Meet Kimeto, veteran Kalenjin pastor who composed a song for Raila Odinga

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Pastor Joel Kimeto at Kalenjin Media Studio. Photo/KM

He is a relatively quiet man of dark complexion and short stature yet he can walk tall in the Kalenjin Nation. He is a workaholic, rarely seen anywhere but in his production studio along the garage road in Kericho town.

Having dominated the music industry for more than forty years, Pastor Joel Kimeto as he is popularly known has managed to entertain Kenyans with his unique and admirable melodies in the only way he can. His songs are rich in moral lessons, idiomatic and delivered in a distinct baritone that brings out the seriousness of his Christian message laced with humour and satire. The dexterity of his voice suited to comic form has made him taller than his height in the music industry.

Kimeto was born in 1956 in Kapsabul, Bomet County at a time when schools were very few and were mainly run by missionaries. The name in his national identity card is Joel Kimeto but has an adopted name Kipwitat that was given to him in memory of his grandfather.

Kimeto’s adaptation and appropriation of Kalenjin idioms and style in the creation and performance of his songs produce a unique discourse not common in contemporary gospel songs. Kimeto has strived to remain relevant and tall in the industry by consciously and cautiously importing the traditional idiom and appropriating it in the Christian religious space.

 Education

Pastor Joel Kimeto studied and passed his CPE exams but his school life came to a pause due to a lack of school fees. He later enrolled and passed his K.J.S.E

In 2001, he joined Daystar University and enrolled on a certificate course in music and anthropology, a course that was taught alongside journalism and mass communication. He later joined the then Kenya Highlands Bible College, presently Kenya Highlands University for an inter-term course in music.

Journey to the music industry

Kimeto is a well-traversed man. With the coming of the Europeans in the Eastern part of the Kipsigis Land, young men were abandoning herding to work in the settler farms. When he went to work in one of the settler farms, it is said that the star of luck shone on his way when he landed on a farm belonging to a white settler who had a guitar. Kimeto developed an interest hence was so keen with the way his boss handled and played his guitar and asked him to teach him how to play. Unfortunately, Kimeto lost two of his righthand fingers while working on the farm.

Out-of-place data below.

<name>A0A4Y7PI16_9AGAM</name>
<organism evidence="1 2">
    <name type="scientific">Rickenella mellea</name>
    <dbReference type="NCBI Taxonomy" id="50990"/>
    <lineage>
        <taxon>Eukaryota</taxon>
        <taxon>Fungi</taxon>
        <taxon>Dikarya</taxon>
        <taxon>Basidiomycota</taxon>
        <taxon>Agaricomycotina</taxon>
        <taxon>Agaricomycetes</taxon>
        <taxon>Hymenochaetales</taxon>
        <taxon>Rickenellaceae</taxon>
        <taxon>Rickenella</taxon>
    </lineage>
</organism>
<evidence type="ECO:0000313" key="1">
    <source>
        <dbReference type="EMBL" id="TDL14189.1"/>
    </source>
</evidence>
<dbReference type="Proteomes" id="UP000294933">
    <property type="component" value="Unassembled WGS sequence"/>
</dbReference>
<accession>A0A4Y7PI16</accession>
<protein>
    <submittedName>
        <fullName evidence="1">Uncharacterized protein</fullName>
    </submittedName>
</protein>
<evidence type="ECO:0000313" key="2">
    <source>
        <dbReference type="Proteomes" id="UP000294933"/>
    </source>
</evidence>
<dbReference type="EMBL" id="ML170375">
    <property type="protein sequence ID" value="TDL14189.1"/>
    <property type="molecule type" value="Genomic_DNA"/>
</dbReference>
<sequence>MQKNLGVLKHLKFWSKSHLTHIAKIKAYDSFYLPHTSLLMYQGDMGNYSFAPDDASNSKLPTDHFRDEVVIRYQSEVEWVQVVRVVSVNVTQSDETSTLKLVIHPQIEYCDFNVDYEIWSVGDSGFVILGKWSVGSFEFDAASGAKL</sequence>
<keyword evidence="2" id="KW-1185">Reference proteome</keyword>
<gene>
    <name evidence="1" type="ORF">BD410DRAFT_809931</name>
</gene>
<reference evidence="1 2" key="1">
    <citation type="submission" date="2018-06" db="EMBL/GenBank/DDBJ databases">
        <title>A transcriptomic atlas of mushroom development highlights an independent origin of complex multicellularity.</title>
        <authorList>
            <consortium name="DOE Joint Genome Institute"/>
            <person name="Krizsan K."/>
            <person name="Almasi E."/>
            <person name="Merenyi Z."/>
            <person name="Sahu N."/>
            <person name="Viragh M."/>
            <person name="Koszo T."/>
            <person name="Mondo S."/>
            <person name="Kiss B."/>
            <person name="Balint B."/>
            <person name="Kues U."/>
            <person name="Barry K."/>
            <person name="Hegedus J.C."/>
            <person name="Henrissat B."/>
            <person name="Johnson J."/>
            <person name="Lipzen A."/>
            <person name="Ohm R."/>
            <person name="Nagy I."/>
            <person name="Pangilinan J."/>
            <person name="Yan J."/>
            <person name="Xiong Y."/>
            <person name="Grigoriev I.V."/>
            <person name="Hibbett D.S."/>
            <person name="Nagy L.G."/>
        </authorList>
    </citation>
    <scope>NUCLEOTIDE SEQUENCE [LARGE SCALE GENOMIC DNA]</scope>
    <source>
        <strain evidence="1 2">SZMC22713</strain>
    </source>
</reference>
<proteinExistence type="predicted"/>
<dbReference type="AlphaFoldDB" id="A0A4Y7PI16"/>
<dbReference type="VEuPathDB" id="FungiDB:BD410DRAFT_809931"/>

This did not discourage him from learning the art of playing the guitar. He left the settler and went back home to join Kipchamba arap Toputuk who then was an established musician although he had not recorded any song. Kimetto accompanied Kipchamba whenever he was invited to perform and that is where he ironed his skills. Kimeto later converted into a Christian and started composing Christian songs in traditional tunes.

Kimeto also travelled widely after venturing into Gospel music. Even with turbulences of digital transition, Kimeto has appealed to the young generation through one of his songs Rat Torosta (tie your nappy) whose style is hip hop. His interaction with a wide range of audiences and experiences forms the reservoir of his songs. In one of his songs mocking old age, Ya Yosin (Old age is bad), he quotes most of the Kalenjin dialects’ reference to old age; from Pokot to Sabaot to the North and Tugen and Kipsigis to the South.

Kimeto made his first musical entry in 1979 by composing his first songs in his first album called Ya Meet ne Mamwayaaksei (Death is so bad that it is difficult to talk about). In this song, he describes the cruelty of death. He however gives hope to the listener that in the face of death, there is resurrection.

He developed a working relationship with the then nearest producer Chandarana Records Ltd in Kericho, who was his producer until the time he established his recording studio. One of the reasons he gives that motivated him to establish his own recording company was that Chandarana exploited earlier musicians who were ignorant of their intellectual rights. He says that he has nurtured other musicians through his producing studio.